SWA employees give Jessica and her kids another chance to say goodbye to their dad before he leaves for Kuwait
Reliability stories at Southwest often focus on business travel (Southwest is the top-rated airline among business travelers). In one video a businesswoman says, “they board the fastest, they get my bags off the fastest, which is efficient. I know exactly when I will land every week and I can easily schedule my meetings because I know they’ll be on-time.”
In one video, Vicki, a passenger and a soon-to-be grandmother, received a call from her pregnant daughter who had been diagnosed with a serious medical condition. Vicki was a teacher and didn’t have much money, but Southwest’s low rates allowed her to take five round trips from Orlando to Birmingham during the pregnancy and when the grandchild was born. “I realized what a significant role Southwest had played in the whole story,” Vicki said. Another video shows a mother’s emotional reaction as she sees her daughter show up unexpectedly at her doorstep during the holidays. The daughter didn’t have enough money to fly home, but one night she received a “ding alert” (notices of limited-time fare deals). The low price allowed her to book a flight for the next day and to give her mom “the best gift she could receive.”
Although anyone can view these videos on YouTube, they were not necessarily intended for the public. They are meant to motivate and educate Southwest’s internal audience, to remind them why they matter to millions of people. “Because of you, me and my family have a memory for a lifetime,” Jessica says into the camera. “Because of you, I was able to be at my daughter’s side during a difficult pregnancy,” says Vicki.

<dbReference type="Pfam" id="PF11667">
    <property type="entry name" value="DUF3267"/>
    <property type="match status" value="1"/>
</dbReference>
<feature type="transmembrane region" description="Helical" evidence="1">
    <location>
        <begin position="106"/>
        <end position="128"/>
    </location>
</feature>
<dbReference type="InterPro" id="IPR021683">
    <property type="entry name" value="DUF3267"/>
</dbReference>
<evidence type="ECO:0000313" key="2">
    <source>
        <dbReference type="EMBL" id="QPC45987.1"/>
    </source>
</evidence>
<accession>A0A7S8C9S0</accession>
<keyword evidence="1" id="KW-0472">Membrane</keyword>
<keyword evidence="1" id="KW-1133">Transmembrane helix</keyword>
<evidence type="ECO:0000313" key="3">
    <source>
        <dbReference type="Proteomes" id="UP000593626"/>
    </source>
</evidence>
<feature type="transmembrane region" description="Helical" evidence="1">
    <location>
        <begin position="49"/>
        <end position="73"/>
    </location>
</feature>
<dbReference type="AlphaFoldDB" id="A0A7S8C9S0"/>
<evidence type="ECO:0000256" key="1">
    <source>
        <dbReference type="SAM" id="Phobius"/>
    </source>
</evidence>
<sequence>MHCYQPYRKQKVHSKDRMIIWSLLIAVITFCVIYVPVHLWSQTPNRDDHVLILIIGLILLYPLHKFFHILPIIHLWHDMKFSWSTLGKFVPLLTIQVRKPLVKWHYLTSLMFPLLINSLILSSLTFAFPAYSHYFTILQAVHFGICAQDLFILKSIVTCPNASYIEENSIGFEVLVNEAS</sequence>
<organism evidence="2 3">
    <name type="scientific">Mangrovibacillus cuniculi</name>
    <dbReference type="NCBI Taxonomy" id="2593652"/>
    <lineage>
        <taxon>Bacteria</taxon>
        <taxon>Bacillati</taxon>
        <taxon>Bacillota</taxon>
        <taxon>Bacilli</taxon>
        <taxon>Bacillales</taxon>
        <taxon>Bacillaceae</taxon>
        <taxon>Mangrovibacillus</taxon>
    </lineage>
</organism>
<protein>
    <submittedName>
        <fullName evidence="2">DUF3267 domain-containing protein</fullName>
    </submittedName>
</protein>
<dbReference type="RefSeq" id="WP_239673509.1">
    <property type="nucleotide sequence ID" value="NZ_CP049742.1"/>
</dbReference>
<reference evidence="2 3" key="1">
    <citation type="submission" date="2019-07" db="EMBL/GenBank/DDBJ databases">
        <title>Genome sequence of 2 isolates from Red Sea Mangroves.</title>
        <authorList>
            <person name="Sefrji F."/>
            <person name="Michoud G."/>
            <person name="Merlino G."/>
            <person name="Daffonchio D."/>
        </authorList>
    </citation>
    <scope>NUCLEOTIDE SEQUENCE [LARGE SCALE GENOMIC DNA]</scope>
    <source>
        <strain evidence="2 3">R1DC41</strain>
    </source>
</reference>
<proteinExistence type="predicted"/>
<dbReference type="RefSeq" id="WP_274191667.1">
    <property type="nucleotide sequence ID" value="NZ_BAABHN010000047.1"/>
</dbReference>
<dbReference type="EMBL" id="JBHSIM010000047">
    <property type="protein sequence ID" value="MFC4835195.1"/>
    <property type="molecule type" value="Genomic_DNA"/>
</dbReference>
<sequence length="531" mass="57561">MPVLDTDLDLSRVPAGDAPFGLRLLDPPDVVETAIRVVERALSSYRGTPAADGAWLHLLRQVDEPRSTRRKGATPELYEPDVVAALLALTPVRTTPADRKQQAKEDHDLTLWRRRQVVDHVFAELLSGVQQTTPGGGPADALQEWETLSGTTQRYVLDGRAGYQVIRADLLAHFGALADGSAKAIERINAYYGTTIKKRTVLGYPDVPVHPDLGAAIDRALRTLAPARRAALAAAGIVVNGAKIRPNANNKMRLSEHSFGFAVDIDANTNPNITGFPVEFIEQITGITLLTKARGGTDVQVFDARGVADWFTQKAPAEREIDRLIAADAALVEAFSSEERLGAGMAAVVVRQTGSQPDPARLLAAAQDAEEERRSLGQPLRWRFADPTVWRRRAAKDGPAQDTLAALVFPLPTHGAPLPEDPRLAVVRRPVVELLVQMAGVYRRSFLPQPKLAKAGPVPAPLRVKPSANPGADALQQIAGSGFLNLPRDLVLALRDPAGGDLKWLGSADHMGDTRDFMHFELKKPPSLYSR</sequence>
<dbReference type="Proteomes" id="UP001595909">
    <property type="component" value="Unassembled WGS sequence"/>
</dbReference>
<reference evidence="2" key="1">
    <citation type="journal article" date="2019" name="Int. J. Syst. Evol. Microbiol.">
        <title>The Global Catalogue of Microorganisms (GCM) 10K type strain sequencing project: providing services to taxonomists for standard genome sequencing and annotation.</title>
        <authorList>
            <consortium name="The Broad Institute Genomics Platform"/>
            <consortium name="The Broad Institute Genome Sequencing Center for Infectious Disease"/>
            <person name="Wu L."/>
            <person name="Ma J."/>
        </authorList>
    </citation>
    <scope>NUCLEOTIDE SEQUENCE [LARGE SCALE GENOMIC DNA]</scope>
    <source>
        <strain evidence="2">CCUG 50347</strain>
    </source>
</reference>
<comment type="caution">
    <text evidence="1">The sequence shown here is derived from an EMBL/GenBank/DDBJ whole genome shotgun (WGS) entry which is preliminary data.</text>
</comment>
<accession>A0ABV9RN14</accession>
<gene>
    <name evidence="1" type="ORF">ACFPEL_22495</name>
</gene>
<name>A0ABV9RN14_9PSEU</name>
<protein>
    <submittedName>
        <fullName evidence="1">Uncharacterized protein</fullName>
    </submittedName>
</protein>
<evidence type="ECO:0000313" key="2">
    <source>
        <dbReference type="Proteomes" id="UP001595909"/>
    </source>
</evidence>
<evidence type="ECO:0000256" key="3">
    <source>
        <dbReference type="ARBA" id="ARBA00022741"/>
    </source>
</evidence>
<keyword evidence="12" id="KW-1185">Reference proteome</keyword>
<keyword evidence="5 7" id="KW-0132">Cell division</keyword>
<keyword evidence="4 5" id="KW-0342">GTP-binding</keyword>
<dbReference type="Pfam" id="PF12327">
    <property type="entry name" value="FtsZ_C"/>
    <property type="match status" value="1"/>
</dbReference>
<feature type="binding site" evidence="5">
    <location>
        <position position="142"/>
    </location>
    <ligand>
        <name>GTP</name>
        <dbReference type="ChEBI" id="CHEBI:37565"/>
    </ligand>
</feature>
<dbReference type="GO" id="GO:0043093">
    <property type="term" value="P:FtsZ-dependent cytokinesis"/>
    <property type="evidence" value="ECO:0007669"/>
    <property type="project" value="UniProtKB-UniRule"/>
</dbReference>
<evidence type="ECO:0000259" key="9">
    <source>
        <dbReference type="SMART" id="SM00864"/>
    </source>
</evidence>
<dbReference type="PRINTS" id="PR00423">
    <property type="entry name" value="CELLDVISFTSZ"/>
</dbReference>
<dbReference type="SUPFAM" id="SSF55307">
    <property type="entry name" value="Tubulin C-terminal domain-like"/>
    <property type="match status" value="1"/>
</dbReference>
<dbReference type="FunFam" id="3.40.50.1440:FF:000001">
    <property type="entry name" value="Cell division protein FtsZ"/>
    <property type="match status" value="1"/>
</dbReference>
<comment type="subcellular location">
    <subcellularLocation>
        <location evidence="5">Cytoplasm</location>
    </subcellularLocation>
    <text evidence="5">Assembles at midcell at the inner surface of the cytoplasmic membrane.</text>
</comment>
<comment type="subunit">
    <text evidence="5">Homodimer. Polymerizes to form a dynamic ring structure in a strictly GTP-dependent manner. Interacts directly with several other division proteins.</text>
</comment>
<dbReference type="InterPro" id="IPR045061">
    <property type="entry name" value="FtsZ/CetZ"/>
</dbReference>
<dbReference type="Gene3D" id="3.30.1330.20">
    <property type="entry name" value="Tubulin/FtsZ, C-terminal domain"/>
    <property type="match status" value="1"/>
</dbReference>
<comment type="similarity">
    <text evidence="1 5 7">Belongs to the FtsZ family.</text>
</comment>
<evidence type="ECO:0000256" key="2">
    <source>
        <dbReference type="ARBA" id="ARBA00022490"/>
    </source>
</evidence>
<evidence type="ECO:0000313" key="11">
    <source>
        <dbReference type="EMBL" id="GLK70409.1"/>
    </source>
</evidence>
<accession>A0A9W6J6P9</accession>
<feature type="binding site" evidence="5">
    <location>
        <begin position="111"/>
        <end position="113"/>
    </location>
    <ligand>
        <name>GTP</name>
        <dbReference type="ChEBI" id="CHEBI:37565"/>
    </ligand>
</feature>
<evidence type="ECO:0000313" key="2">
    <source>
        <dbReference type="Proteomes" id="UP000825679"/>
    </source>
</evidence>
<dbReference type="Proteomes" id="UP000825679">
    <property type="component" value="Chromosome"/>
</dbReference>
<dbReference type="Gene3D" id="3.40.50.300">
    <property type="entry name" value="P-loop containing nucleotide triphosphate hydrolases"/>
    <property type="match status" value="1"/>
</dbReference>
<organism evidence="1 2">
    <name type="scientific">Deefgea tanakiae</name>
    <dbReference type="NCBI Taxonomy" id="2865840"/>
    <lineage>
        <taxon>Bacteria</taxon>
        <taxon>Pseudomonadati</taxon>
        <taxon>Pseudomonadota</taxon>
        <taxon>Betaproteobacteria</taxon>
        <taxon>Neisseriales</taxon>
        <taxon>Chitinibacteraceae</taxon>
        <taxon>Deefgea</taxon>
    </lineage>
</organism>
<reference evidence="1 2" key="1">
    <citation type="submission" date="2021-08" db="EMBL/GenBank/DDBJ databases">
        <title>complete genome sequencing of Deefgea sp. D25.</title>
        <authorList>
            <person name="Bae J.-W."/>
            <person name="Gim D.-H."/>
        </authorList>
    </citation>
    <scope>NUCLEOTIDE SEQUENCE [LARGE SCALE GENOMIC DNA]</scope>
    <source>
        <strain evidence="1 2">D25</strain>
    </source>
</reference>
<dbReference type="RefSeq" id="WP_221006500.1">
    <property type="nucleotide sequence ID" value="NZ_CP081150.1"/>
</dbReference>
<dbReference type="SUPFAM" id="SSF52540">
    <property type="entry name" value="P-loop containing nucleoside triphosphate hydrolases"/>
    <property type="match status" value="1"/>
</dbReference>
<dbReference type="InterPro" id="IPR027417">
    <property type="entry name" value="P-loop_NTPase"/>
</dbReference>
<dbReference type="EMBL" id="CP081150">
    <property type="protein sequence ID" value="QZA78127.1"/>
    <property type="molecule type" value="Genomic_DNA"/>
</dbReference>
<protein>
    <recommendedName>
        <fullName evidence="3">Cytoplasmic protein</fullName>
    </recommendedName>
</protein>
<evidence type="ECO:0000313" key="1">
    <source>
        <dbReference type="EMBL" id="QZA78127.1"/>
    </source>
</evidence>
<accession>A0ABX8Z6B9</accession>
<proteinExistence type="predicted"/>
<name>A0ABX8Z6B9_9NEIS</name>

Southwest Airlines did not become one of America’s most admired companies and a benchmark for customer service by resting on its laurels. Southwest refined its vision and purpose despite posting 40 consecutive years of profitability. This philosophy—never being satisfied with the status quo—traces its origin to Southwest founder Herb Kelleher. He said the core of the company’s success is the most difficult thing for a competitor to imitate. “They can buy all the physical things. The things you can’t buy are dedication, devotion, loyalty—the feeling that you are participating in a crusade,” Kelleher said.
Do your employees feel as though they are participating in a crusade? Do they have a sense of purpose beyond receiving a paycheck twice a month? “It’s not one of the enduring mysteries of all time,” Kelleher once said. “A motivated employee treats the customer well. A customer is happy so they’ll keep coming back, which pleases the shareholder. It’s just the way it works.”
Carmine Gallo is the communications coach for the world’s most admired brands. He is a popular keynote speaker and author of several books, including The Apple Experience, Secrets To Building Insanely Great Customer Loyalty. Carmine’s upcoming book, Talk Like TED, reveals the 9 public-speaking secrets of the world’s top minds. Sign up for Carmine’s newsletter and follow him on Facebook or Twitter.
Gordon Conner is a Branding Consultant/Coach and Copywriter who helps build WOW brands for small local businesses. He has been providing advertising, marketing, branding and copywriting services for 39 years and lives in Midlothian, Virginia. He can be reached at Gordon@BranWorks.com, or www.BranWorks.com.